Good luck finding a college football debate with the ferocity and longevity of national championship claims. Discussing the haves and have nots of the sport is much like kicking an ant bed. Take one shot at a team's title count and watch how incited a fanbase becomes. 

The latest controversy came when Auburn decided to increase its national championship count from two to five with a simple click of the mouse. Citing NCAA records, the athletic department's website added the years 1913, 1983, and 1993 to its previously-recognized championships in 1957 and 2010.

Members of the media and fans alike have sounded off on the change with black and white opinions on whether these extra years should be celebrated. Those debates will rage on, but one opinion that will carry more weight than most is that of Howard Schnellenberger.

The former NFL and college head coach took a Miami program from mediocrity in 1979 to a national championship in 1983, the same year that the Auburn Tigers are now claiming as their own. During that season, Schnellenberger's Hurricanes beat #1 Nebraska in the Orange Bowl for the school's first championship.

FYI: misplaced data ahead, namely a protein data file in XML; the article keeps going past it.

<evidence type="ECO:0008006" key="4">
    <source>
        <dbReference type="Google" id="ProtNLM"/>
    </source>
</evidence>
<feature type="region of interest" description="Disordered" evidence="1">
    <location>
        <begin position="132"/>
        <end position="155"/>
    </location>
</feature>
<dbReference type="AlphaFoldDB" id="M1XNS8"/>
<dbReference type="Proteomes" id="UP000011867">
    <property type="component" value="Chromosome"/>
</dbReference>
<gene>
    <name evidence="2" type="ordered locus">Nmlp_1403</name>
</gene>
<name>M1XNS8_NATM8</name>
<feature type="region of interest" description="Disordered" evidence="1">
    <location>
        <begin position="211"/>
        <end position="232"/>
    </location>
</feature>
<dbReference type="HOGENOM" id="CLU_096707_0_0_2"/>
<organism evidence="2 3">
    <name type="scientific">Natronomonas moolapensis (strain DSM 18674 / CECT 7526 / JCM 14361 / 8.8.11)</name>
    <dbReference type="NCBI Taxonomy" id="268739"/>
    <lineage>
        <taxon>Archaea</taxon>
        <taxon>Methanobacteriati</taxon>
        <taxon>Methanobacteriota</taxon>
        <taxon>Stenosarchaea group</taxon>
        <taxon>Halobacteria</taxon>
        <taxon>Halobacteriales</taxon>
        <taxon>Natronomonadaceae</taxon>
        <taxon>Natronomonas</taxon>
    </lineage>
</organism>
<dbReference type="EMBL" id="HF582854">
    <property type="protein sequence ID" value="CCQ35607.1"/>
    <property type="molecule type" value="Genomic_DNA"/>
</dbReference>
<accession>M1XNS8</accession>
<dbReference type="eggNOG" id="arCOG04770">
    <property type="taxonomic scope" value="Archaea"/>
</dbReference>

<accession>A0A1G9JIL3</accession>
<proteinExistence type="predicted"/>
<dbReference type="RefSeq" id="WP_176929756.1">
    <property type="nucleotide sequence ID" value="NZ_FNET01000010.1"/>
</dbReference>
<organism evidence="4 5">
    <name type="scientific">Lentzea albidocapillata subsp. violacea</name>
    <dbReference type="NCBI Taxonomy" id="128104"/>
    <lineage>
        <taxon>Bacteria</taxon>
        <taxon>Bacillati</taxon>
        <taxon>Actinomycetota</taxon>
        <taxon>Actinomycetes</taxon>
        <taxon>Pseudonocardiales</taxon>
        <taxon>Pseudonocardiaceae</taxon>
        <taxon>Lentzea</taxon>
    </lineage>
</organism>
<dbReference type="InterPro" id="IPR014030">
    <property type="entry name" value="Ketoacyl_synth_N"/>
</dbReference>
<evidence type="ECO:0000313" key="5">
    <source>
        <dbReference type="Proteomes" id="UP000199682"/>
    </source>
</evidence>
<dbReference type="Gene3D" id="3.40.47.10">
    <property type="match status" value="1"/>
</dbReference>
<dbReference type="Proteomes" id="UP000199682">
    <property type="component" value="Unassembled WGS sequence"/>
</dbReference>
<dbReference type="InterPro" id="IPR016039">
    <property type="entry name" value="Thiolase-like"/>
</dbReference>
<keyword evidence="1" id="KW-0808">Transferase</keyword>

You're probably wondering how he feels about the recent news.

"What are they going to do, override the people who have decided the national champion the past 100 years?"

"You can't just go out and say you're number one."

Miami finished the year with one loss in 1983 and received national championship recognition from every major outlet: Associated Press, Football Writers Association of America, National Football Foundation, UPI, and USA Today/CNN. Nebraska and Auburn were the other two schools recognized by one of the many national champion selectors that year, but only Auburn officially claims 1983.

"It was special (winning the '83 championship) because of what [my players] had done the previous four years."

We haven't heard from Bobby Bowden, who won the national championship at Florida State in 1993, the same year his son Terry went undefeated at Auburn. One would have to guess that he feels pretty similar to Schnellenberger, especially considering the Tigers were on NCAA probation and banned from postseason play.

Either way, the debate will continue well into the playoff era.